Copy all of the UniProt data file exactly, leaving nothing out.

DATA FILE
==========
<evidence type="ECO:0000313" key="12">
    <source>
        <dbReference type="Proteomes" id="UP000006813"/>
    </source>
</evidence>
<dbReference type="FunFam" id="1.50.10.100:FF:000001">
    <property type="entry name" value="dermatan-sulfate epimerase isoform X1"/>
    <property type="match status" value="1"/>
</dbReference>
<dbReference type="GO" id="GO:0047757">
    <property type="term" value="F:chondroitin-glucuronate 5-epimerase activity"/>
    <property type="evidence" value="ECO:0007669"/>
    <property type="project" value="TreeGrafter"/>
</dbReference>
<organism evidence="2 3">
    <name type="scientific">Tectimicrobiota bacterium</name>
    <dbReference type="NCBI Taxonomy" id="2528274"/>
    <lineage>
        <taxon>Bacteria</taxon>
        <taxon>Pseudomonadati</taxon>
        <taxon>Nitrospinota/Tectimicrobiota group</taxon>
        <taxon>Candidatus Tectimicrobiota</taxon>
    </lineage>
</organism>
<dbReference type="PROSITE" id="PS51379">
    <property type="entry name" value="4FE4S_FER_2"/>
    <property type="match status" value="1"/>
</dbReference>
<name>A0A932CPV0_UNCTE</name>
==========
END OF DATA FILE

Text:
<evidence type="ECO:0000313" key="12">
    <source>
        <dbReference type="Proteomes" id="UP000006813"/>
    </source>
</evidence>
<dbReference type="FunFam" id="1.50.10.100:FF:000001">
    <property type="entry name" value="dermatan-sulfate epimerase isoform X1"/>
    <property type="match status" value="1"/>
</dbReference>
<dbReference type="GO" id="GO:0047757">
    <property type="term" value="F:chondroitin-glucuronate 5-epimerase activity"/>
    <property type="evidence" value="ECO:0007669"/>
    <property type="project" value="TreeGrafter"/>
</dbReference>
<organism evidence="2 3">
    <name type="scientific">Tectimicrobiota bacterium</name>
    <dbReference type="NCBI Taxonomy" id="2528274"/>
    <lineage>
        <taxon>Bacteria</taxon>
        <taxon>Pseudomonadati</taxon>
        <taxon>Nitrospinota/Tectimicrobiota group</taxon>
        <taxon>Candidatus Tectimicrobiota</taxon>
    </lineage>
</organism>
<dbReference type="PROSITE" id="PS51379">
    <property type="entry name" value="4FE4S_FER_2"/>
    <property type="match status" value="1"/>
</dbReference>
<name>A0A932CPV0_UNCTE</name>